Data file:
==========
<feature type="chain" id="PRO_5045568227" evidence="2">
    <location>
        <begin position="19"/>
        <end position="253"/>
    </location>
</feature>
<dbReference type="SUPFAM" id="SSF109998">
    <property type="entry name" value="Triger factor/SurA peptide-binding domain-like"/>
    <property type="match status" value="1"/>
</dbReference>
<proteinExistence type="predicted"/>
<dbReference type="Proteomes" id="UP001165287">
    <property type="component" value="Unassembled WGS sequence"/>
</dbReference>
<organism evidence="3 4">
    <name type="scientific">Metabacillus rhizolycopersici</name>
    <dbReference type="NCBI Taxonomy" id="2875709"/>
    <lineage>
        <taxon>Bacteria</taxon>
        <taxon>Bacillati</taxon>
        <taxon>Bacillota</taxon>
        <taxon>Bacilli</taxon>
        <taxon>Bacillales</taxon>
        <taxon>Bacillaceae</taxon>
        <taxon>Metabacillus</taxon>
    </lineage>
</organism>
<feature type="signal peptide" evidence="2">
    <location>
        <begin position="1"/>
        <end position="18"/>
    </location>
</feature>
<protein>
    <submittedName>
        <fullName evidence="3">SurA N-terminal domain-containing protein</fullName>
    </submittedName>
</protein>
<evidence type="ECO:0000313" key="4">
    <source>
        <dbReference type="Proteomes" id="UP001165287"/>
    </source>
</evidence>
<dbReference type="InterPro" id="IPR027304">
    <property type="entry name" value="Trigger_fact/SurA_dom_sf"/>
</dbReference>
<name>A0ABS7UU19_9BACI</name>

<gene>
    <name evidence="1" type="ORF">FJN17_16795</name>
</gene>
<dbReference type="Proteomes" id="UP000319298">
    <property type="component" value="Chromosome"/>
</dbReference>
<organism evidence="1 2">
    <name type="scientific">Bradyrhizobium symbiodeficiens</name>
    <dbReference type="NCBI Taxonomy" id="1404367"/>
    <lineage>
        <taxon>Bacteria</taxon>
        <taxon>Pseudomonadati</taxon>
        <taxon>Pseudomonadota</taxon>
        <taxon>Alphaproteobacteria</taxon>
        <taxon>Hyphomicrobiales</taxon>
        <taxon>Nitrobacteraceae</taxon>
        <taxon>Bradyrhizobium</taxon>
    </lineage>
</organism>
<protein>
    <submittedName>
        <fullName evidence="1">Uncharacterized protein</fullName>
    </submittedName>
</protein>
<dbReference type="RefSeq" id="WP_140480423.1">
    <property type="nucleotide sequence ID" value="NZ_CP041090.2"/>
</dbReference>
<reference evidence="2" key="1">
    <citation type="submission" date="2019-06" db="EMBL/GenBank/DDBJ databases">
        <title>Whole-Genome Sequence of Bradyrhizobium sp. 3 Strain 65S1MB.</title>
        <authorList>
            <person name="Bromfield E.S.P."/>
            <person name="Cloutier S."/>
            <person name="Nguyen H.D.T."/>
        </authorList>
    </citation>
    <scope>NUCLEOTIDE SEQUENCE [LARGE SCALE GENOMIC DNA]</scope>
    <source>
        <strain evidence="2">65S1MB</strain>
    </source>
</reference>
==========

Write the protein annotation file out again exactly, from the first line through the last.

<feature type="chain" id="PRO_5045568227" evidence="2">
    <location>
        <begin position="19"/>
        <end position="253"/>
    </location>
</feature>
<dbReference type="SUPFAM" id="SSF109998">
    <property type="entry name" value="Triger factor/SurA peptide-binding domain-like"/>
    <property type="match status" value="1"/>
</dbReference>
<proteinExistence type="predicted"/>
<dbReference type="Proteomes" id="UP001165287">
    <property type="component" value="Unassembled WGS sequence"/>
</dbReference>
<organism evidence="3 4">
    <name type="scientific">Metabacillus rhizolycopersici</name>
    <dbReference type="NCBI Taxonomy" id="2875709"/>
    <lineage>
        <taxon>Bacteria</taxon>
        <taxon>Bacillati</taxon>
        <taxon>Bacillota</taxon>
        <taxon>Bacilli</taxon>
        <taxon>Bacillales</taxon>
        <taxon>Bacillaceae</taxon>
        <taxon>Metabacillus</taxon>
    </lineage>
</organism>
<feature type="signal peptide" evidence="2">
    <location>
        <begin position="1"/>
        <end position="18"/>
    </location>
</feature>
<protein>
    <submittedName>
        <fullName evidence="3">SurA N-terminal domain-containing protein</fullName>
    </submittedName>
</protein>
<evidence type="ECO:0000313" key="4">
    <source>
        <dbReference type="Proteomes" id="UP001165287"/>
    </source>
</evidence>
<dbReference type="InterPro" id="IPR027304">
    <property type="entry name" value="Trigger_fact/SurA_dom_sf"/>
</dbReference>
<name>A0ABS7UU19_9BACI</name>

<gene>
    <name evidence="1" type="ORF">FJN17_16795</name>
</gene>
<dbReference type="Proteomes" id="UP000319298">
    <property type="component" value="Chromosome"/>
</dbReference>
<organism evidence="1 2">
    <name type="scientific">Bradyrhizobium symbiodeficiens</name>
    <dbReference type="NCBI Taxonomy" id="1404367"/>
    <lineage>
        <taxon>Bacteria</taxon>
        <taxon>Pseudomonadati</taxon>
        <taxon>Pseudomonadota</taxon>
        <taxon>Alphaproteobacteria</taxon>
        <taxon>Hyphomicrobiales</taxon>
        <taxon>Nitrobacteraceae</taxon>
        <taxon>Bradyrhizobium</taxon>
    </lineage>
</organism>
<protein>
    <submittedName>
        <fullName evidence="1">Uncharacterized protein</fullName>
    </submittedName>
</protein>
<dbReference type="RefSeq" id="WP_140480423.1">
    <property type="nucleotide sequence ID" value="NZ_CP041090.2"/>
</dbReference>
<reference evidence="2" key="1">
    <citation type="submission" date="2019-06" db="EMBL/GenBank/DDBJ databases">
        <title>Whole-Genome Sequence of Bradyrhizobium sp. 3 Strain 65S1MB.</title>
        <authorList>
            <person name="Bromfield E.S.P."/>
            <person name="Cloutier S."/>
            <person name="Nguyen H.D.T."/>
        </authorList>
    </citation>
    <scope>NUCLEOTIDE SEQUENCE [LARGE SCALE GENOMIC DNA]</scope>
    <source>
        <strain evidence="2">65S1MB</strain>
    </source>
</reference>